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Page added on July 29, 2009

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Greenpeace report reckons we’ve hit peak oil (sort of)

If, in the runup to Copenhagen, you have a sneaking suspicion that world leaders might still be more attached to the realpolitik of energy than the green-tinged adoption of strong climate policy, a new report from Greenpeace, Platform and Oil Change International may provide a glimmer of hope.

The suspicion is that whatever grand statements are made by the Obamas, the Lulas or the Browns of the world as they thrash out their meta-climate policy at Copenhagen, for the moment they’re going to remain much more motivated by ‘energy security’ than greenhouse gas stabilization.
It’s gradually dawning on policymakers that cutting oil use might just make sense. By bringing in mandatory vehicle efficiency standards similar to those found in Europe, for example, the US could cut its daily use of oil by 10 million barrels. Very bluntly, politicians and the US public are starting to ask whether they’d rather have slightly smaller cars, or dead American soldiers being flown back in from some future Iraq. And this is a new, and welcome way of seeing the politics on energy – because it has the potential to destroy the whole ‘oil gets more expensive therefore we exploit tar sands’ dynamic.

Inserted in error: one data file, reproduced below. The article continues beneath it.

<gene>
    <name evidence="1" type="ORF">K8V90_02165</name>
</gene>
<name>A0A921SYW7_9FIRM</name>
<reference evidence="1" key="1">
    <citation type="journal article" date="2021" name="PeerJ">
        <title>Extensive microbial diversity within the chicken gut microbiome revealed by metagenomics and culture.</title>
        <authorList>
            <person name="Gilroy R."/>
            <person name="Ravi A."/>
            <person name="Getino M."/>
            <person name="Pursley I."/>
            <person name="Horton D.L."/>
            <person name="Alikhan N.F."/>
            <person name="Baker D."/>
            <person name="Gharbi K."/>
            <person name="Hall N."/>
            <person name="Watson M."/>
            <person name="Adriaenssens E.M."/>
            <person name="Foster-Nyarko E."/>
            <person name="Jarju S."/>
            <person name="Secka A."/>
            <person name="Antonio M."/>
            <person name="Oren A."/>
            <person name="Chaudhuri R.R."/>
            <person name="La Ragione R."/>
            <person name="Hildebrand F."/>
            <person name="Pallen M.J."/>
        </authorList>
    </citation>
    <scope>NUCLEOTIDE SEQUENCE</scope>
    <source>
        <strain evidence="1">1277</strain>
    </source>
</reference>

How? Well, we may have hit peak oil. Peak oil demand, that is. The chief executive of BP, Tony Hayward, said recently that “BP is unlikely to sell more gasoline ever in the United States …than it sold in the first half of 2008.” This isn’t because the stuff is stopping coming out of the ground, but rather because the oil companies are anticipating a major efficiency drive from the US government, and a subsequent drop in demand for oil.

This in turn means that certainty about a relatively predictable, rising oil price – the kind of certainty that makes it worth spending billions on building tar sands infrastructure – can’t really be taken for granted any more. And it’s not just the US – China is busy implementing aggressive efficiency standards, and why wouldn’t the rest of the world follow suit, as resources become harder to secure, stricter environmental legislations are imposed, and climate change restrictions lurk in the future? Today BP announced that their profits this quarter compared to last year were down by about 50%. They say it’s due to the falling and increasingly volatile oil price – which means it’s getting too difficult to figure out what’s worth investing in. A big contributing factor to this volatility is the belief that we’re going to see some tough climate legislation in the near future. BP also say they’re just seeing reduced demand for oil.

Greenpeace



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